Written Feedback is Key to Development


BC Hockey Officiating Coordinator Larry Krause supervising the 2017 Juvenile Provincial Championship. Photo: Dan Hanoomansingh. 

A supervisor has two methods through which they deliver feedback to their officials: verbal feedback delivered in the room and written feedback delivered in the days following the game. The written feedback is essential for effective supervision for a number of reasons. First of all, an officials’ ability to process feedback in the moments following a game is limited. Their adrenaline is still flowing, emotions may be high, and they are both physically and mentally fatigued. Secondly, a supervisor’s perception of a particular incident may change after having time to reflect. Finally, the written supervision preserves a record of the feedback delivered for that official and also for other supervisors. There can be no question that written feedback is an important tool in developing officials.

Unfortunately, many supervisors often neglect or completely overlook the written aspect of supervision. Most supervision forms are divided into two parts; a section for scoring and a section for written comments. The scoring section can be a helpful summary tool but the information one can glean from numerical scores is fairly limited. It can be useful for a supervisor to quickly scan a supervision form and see that an official scored 65 or 75 out of a possible 100 points. However, this is only a broad snapshot and it raises more questions than it answers; hence the comments section. Despite this reality, many supervisors spend a great deal of time assigning scores but write only a handful of sentences in the comments section. Not only is this an ineffective use of a supervisor’s limited (and often volunteered) time, it is unhelpful to other supervisors or the officials themselves who might want to refer back to the supervision.


Supervising the 2017 Canada West (CIS) women’s hockey championship series. Photo: Alison Knight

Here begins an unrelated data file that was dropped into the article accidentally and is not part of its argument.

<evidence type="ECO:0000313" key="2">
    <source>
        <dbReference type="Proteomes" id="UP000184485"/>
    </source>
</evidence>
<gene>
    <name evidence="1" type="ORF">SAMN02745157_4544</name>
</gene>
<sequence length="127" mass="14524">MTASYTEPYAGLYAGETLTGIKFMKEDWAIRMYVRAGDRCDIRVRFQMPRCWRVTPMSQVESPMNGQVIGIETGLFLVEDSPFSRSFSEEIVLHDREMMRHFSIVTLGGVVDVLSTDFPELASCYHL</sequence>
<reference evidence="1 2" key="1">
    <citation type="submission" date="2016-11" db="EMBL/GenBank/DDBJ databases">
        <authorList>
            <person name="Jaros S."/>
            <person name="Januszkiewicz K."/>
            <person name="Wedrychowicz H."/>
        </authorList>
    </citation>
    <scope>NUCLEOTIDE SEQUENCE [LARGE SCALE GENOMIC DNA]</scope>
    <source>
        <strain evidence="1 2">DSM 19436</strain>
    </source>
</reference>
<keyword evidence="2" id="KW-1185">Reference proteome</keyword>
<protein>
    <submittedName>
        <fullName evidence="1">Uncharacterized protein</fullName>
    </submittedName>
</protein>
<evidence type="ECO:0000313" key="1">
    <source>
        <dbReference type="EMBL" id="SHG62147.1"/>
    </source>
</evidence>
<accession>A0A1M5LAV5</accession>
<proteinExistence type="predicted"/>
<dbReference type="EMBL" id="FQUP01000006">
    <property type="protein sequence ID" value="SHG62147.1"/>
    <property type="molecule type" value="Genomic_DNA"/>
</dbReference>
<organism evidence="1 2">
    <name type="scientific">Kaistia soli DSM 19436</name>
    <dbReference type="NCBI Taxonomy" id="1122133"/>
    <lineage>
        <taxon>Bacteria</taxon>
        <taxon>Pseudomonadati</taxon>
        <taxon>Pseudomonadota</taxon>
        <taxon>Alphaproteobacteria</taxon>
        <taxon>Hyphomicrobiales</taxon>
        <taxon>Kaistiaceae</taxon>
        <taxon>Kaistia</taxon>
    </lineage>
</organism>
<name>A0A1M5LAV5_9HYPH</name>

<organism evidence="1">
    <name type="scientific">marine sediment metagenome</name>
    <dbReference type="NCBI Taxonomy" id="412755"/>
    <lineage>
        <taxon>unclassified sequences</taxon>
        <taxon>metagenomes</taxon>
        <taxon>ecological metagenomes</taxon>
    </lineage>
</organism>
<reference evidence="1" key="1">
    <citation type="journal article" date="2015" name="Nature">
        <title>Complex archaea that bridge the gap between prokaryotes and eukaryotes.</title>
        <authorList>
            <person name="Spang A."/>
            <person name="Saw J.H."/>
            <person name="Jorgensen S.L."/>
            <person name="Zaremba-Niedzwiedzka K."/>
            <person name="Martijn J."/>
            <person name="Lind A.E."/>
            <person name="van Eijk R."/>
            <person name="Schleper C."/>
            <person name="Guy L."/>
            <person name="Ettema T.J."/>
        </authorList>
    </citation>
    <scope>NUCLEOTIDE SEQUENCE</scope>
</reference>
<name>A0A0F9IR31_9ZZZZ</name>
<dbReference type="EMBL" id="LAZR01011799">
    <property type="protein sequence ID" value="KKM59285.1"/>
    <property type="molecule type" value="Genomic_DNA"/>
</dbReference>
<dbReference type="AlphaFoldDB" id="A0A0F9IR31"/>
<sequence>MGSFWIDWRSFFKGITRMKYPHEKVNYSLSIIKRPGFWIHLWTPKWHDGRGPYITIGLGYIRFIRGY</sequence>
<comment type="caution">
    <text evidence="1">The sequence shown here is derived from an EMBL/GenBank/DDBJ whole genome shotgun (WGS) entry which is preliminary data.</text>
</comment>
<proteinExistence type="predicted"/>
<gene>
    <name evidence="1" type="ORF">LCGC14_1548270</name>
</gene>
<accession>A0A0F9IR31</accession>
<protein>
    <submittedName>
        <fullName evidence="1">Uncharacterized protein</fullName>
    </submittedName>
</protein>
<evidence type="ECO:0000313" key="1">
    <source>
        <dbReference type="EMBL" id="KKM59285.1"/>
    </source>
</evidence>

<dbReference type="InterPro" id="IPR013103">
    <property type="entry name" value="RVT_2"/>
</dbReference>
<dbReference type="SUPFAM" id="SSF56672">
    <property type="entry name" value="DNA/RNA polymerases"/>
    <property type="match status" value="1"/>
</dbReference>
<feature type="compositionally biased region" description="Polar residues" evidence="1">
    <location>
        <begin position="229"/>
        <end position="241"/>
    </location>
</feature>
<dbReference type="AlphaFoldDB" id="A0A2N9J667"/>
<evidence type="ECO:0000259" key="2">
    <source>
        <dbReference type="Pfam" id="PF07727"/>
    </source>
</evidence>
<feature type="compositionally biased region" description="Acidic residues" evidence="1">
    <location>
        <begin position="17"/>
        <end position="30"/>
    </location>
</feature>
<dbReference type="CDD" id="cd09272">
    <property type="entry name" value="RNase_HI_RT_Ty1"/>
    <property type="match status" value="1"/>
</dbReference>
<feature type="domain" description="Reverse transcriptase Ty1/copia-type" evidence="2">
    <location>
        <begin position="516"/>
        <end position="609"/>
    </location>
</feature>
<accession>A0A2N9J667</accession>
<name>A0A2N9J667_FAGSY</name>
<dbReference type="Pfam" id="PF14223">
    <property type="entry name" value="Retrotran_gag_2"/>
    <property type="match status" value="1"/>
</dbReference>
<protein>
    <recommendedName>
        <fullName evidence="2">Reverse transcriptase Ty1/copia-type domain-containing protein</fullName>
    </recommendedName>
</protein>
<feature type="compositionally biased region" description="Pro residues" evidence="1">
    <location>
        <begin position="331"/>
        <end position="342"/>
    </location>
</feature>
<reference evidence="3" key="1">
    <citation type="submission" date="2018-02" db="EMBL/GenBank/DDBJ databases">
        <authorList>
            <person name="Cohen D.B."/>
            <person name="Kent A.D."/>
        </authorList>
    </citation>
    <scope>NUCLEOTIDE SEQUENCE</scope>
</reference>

This problem cannot be solved merely by increased written output on the part of our supervisors. Quality, as well as quantity, must be addressed. A strong piece of written feedback consists of three parts. The first part clearly establishes what the supervisor observed during the game that has led to this piece of feedback. The second part illustrates what the official did that is either exemplary or requires some improvement. In the case of positive feedback, the third part will explain why the official’s behaviour or skill is an asset. In the case of feedback in an area requiring improvement, the third part will address why this is an issue and how to correct it going forward. These criteria are useful to refer back to when creating written feedback for an official.

As an example of this problem, let’s examine the following piece of written feedback. This comment was taken from a supervision by a former Level VI official, now supervisor, to a Level III linesman:

“Careful being too hands on with players.”

The issue with this comment is the information it does not provide. As a supervisor, a number of questions spring to mind when reading this comment: Did the linesman initiate contact unnecessarily or did the situation warrant the linesman becoming physically involved, albeit to a lesser extent? Was this a single mistake or did this occur multiple times during the game? Did it occur at the beginning of the game when the linesman may have been nervous? Or did it occur at the end of the game when the linesman may have been physically and mentally fatigued? The supervisor has not provided enough information for an outside observer to understand or, in the case of the official, recall what occurred and how the linesman could have improved their response to the situation.

Now, contrast the above comment with this second comment delivered by the same supervisor to a Level IV referee in a different game:

“When making the penalty calls in the third period when a team is frustrated, there is no need to sell the call with an emphatic signal. The optics of a team that is losing and frustrated and a referee making penalty signals like that is not good. It can shift the team’s frustration to the official.”